Can stoned drivers tell when they are impaired?

There is no gray area in the language of Washington state law when it comes to being stoned and driving. You can't do it. But an impractical DUI testing system has made it difficult to pinpoint just when exactly cannabis can be seen as an obvious impairment.

In a study conducted with colleagues at the University of California and Bastyr University Research Institute, Washington State University's associate professor of psychology Carrie Cuttler found that over half of marijuana users surveyed believe that driving under the influence of cannabis is safe.

"As the trend towards the legalization of recreational cannabis continues across the country," Cuttler said, "we need to do a better job of communicating these risks without blowing them out of proportion."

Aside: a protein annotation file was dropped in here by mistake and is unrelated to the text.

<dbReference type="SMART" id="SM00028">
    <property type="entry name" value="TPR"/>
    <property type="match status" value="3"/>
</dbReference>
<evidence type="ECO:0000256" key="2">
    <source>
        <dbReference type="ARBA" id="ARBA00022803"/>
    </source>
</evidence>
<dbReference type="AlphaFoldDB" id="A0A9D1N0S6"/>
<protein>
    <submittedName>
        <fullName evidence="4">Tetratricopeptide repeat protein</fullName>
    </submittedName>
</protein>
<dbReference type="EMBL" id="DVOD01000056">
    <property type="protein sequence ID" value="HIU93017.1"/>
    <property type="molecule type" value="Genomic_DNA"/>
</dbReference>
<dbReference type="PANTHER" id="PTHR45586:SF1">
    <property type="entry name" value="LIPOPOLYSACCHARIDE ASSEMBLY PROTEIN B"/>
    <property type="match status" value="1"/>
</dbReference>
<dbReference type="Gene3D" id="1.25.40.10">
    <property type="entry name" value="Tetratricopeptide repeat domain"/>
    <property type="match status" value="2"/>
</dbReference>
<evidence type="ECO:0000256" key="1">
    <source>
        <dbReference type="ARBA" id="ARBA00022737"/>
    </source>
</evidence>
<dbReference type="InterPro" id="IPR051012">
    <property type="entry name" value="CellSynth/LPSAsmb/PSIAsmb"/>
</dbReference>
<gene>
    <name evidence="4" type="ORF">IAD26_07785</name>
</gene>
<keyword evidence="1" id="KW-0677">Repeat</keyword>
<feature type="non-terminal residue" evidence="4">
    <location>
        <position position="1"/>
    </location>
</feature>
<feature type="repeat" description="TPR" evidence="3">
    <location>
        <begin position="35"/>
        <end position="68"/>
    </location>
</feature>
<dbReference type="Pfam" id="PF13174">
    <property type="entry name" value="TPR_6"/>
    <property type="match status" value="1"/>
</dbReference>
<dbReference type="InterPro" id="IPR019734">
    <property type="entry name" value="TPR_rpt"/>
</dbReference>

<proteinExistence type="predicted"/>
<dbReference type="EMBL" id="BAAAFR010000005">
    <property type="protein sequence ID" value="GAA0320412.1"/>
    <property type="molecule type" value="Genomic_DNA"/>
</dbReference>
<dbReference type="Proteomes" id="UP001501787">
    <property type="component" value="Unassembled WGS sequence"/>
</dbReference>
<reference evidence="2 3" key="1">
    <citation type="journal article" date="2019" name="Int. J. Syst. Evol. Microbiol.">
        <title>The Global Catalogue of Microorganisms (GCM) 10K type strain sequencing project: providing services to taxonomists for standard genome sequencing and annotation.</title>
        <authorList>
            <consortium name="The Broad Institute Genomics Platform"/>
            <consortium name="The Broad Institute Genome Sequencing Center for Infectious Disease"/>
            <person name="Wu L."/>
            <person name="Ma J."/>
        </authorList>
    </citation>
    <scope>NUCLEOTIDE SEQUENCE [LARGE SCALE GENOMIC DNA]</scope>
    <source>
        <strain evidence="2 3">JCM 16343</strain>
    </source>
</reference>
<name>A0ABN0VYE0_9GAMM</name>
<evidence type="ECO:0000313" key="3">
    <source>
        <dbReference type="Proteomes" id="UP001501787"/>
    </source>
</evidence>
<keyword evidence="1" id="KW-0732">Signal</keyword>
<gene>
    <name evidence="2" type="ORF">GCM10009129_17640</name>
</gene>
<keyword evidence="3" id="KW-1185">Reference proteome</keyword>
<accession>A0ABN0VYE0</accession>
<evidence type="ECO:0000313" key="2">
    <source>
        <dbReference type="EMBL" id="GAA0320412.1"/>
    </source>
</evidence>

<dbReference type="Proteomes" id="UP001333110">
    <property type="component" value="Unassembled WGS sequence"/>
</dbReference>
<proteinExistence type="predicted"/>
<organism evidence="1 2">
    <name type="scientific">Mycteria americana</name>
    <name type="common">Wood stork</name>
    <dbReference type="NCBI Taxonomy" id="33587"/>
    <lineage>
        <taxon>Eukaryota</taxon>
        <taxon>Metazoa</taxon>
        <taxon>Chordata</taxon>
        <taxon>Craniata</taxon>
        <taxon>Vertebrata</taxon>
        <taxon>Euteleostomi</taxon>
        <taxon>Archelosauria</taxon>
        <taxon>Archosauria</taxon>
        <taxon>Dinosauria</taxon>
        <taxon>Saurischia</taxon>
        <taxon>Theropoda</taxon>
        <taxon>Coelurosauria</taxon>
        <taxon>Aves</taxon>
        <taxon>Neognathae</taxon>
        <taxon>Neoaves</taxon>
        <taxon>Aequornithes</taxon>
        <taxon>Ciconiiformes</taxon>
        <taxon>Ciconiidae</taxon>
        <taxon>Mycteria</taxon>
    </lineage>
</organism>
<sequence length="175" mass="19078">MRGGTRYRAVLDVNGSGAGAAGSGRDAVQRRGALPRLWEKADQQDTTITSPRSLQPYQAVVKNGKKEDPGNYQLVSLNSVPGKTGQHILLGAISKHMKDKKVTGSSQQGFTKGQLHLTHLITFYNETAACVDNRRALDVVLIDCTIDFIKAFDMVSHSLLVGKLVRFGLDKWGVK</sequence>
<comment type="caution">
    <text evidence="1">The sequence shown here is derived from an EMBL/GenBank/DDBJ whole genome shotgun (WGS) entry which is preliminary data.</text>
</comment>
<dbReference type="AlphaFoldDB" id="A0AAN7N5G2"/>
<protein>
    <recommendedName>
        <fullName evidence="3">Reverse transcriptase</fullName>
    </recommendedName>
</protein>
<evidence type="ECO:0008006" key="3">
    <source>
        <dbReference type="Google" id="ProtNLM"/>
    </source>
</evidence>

In the survey conducted from 2013 to 2014, over 52 percent of users interviewed also admitted to driving within an hour of getting high. The study highlights a concern about the lack of education on the effects and risks of cannabis for drivers.

"The hope is that demographic information we collected for this study will help identify groups of people to target with educational initiatives and other interventions to reduce rates of driving under the influence of cannabis," Cuttler said.

The Washington Traffic Safety Commission highlighted in 2016 an increase in cannabis being found in drug tests for those involved in deadly car crashes. The issue remains in discerning the level of impairment to THC levels as well as interpreting THC levels in relation to the time of last use.

Unlike alcohol, which is processed through the liver at a relatively consistent rate of one drink per hour, THC can linger in body fat, which leads to an unreliable reading of impairment. With a lack of reliable testing and even self-assessment, the importance of self-awareness of the risks of stoned driving becomes paramount. ♦

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